Archives for category: Foraging

Blueberry picking!

These are really bilberries, a low growing european blueberry, Vaccinium myrtillus.

They are vety tasty and good to have in the freezer for winter.

Chanterelle mushrooms dried, ready to stash away.

Rehydrate and they are like new fresh mushrooms full of flavor, excellent for sauces, spreads, pizzas, whatever. Enough for a couple of years probably.

We made a last minute bicycle trip to the woods sunday afternoon to see if we could find some mushrooms to pick before the hunting season started. After quite a bit of searching we finaly found some and then a whole bunch more. We picked until it started to get dark. Chanterelles of different types.

Now to clean and dry them – the most tedious part of the job.

We were out on a yule excursion the other day and found these sloe. Delicious after the frost and thaw. The birds love them too. 

Happy New Years Eve!

The whole crew made an excursion to the woods to pick berries and mushrooms. 

Besides the traditional coffee break, we found blueberries, lingon berries and a few chantarelle. 

And a blueberry cobbler for dessert. 

The rest was dried, frozen or made into jam. 

We’re getting ready to travel back home – a few stones and plants richer (as well as a lot of other stuff and experiences too).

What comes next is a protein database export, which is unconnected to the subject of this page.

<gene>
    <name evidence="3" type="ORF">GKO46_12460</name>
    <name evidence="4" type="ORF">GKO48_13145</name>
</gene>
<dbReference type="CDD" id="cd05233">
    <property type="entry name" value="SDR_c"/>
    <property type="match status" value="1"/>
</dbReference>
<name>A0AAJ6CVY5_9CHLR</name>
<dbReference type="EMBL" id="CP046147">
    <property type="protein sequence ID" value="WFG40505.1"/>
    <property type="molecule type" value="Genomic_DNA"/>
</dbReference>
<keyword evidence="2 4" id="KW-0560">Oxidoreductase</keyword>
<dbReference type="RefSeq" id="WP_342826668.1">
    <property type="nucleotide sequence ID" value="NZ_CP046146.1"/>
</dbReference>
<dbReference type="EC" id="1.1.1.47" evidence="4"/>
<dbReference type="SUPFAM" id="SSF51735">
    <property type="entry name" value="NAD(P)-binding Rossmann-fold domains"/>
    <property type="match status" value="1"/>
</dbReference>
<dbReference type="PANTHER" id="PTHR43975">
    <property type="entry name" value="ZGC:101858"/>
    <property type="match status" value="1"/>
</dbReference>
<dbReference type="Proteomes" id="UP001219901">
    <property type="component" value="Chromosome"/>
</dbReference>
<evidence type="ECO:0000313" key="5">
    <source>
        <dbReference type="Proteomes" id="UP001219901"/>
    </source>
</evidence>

Some last picts;

Seaweed washed up and dried (slejke). I wish I had a truck load for the garden.
 I did get a bag full tho. 
Good enough to eat I bet.  


On an excursion to southern Gotland this morning we found some stuff to take home. 

A nice piece of sandstone to carve.  

Some wild seedlings of a local maple. 
 And some roots of wild horseradish and  a wild garlicy leek called kajp (very tasty). I hope they like my clay soil.   

Out back we have a cement ring with flat sitting stones positioned around it where we often make a fire for cooking dinner. Last night the weather was still and relatively warm. We fried some breaded baltic herring. 

Along with mashed potatoes, corn on the cob, stir fried swiss chard, lingon berries and kimchi, all from our garden, it was an evening and meal to be remembered. 

The only thing not local was the organic white wine from South Africa. 

 There are always some vegetables that survive the winter, especially this last mild one, like onions missed at harvest time and kale if it has been protected. Along with cubed tofu, these will make a great spring miso soup. 

Lingonberries are very similar to cranberries. Smaller, but the flavor is about the same. I can’t taste the difference. Picking lingon is much easier too, but cranberries can be mass cultivated. The pickings were pretty slim around here, so we bought two buckets at the market.


Most go into plastic bags and into the freezer which is all full now.

Some make jam. My favorite is raw mashed lingon (rårörda lingon). Just mix in some sweetener and mash. This keeps well in the food cellar in jars that are not even sealed. Cranberries contain their own preservative. They also have many health benifits.